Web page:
While consolidation is a fact of life in modern-day banking, it is also true that many community banks are moving ahead with their own competitive strategies, carving a niche with personalized service. Such is the case with Brandon-based Community Bancshares of Mississippi Inc. What began as the $6-million Community Bank in 1968 has since expanded to a $730-million-institution with 20 offices across the state in lucrative areas such as metropolitan Jackson and central Mississippi, the Gulf Coast, Laurel, Hattiesburg and DeSoto County.
Spearheading the progress has been chairman Thomas Colbert. However, Colbert quickly corrects observers by stating that his staff deserves the credit for its ability to work hard and remain competitive in a rapidly changing financial services environment.
“In my opinion, there are two things that make our organization unique in its ability to compete with the best of financial institutions,” Colbert said. “First, we have a huge respect for the individual within our banks. We look at people as individuals and we are focused on providing our people with opportunities for professional development and continuing education. We’re very apolitical in this bank — you’re rewarded on the merits of what you accomplish. Second, we operate as owners — who know and understand the dynamics of their local markets, as eighty percent of our stock is owned by staff, officers and board members.”
While the company’s size and scope have expanded throughout recent years, Colbert said that the bank isn’t driven by being any particular asset size but by being the best it can be. Being the best extends not only to financial performance and business development, but human development and community involvement.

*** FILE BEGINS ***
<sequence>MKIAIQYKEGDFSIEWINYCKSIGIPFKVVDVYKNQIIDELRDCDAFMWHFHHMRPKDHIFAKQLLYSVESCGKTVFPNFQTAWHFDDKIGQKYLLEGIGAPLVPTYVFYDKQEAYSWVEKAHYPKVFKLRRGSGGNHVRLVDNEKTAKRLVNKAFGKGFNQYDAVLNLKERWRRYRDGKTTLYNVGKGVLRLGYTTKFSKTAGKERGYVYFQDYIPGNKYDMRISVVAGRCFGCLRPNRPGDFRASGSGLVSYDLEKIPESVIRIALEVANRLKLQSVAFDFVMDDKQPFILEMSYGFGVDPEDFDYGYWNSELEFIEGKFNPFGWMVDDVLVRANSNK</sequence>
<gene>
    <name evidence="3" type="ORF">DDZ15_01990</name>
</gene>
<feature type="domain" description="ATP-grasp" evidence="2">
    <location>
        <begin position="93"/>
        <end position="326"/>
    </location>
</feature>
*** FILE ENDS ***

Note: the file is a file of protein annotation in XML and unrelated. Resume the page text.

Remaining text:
While profits were level last year due to the opening of new offices, assets grew in 1998 by 24%. Return on equity, a key performance ratio, has averaged around 15% for the last 20 years, according to Colbert. While the bank can take advantage of various efficiencies within its system, it isn’t so large that it is burdened by heavy bureaucracy.
“While our banks operate according to the specific needs of their individual markets, we are in a unique situation of being able to take advantage of our ability to share costs in certain areas, such as marketing,” Colbert said.
Another positive element of the company’s structure is the ability of bank presidents to meet once a month to share information on best practices and to learn from one another. Colbert also added that the company’s size makes it nimble enough to make technological changes in a cost-effective manner while offering more sophisticated products, like Internet banking, which it hopes to launch in the next year or so. Another reason why Colbert believes that his organization can do well in larger Mississippi markets is its ability to be responsive to local community needs.
“As banks have merged over the years, there have been instances where the local community didn’t feel that it had the same input into some financial institutions as it once did,” Colbert said.
While Colbert said he is pleased with the results achieved in new market locations over the years, he did not provide any specifics for future market expansion other than to say that good economics and community support are critical to any bank’s success.
“In some markets, our presence was initiated because of local relationships. In other markets, we started from scratch,” Colbert said. “We still have much to keep us occupied with the strong markets we’re already in now.”
Contact MBJ contributing writer Karen Kahler Holliday at firstname.lastname@example.org.
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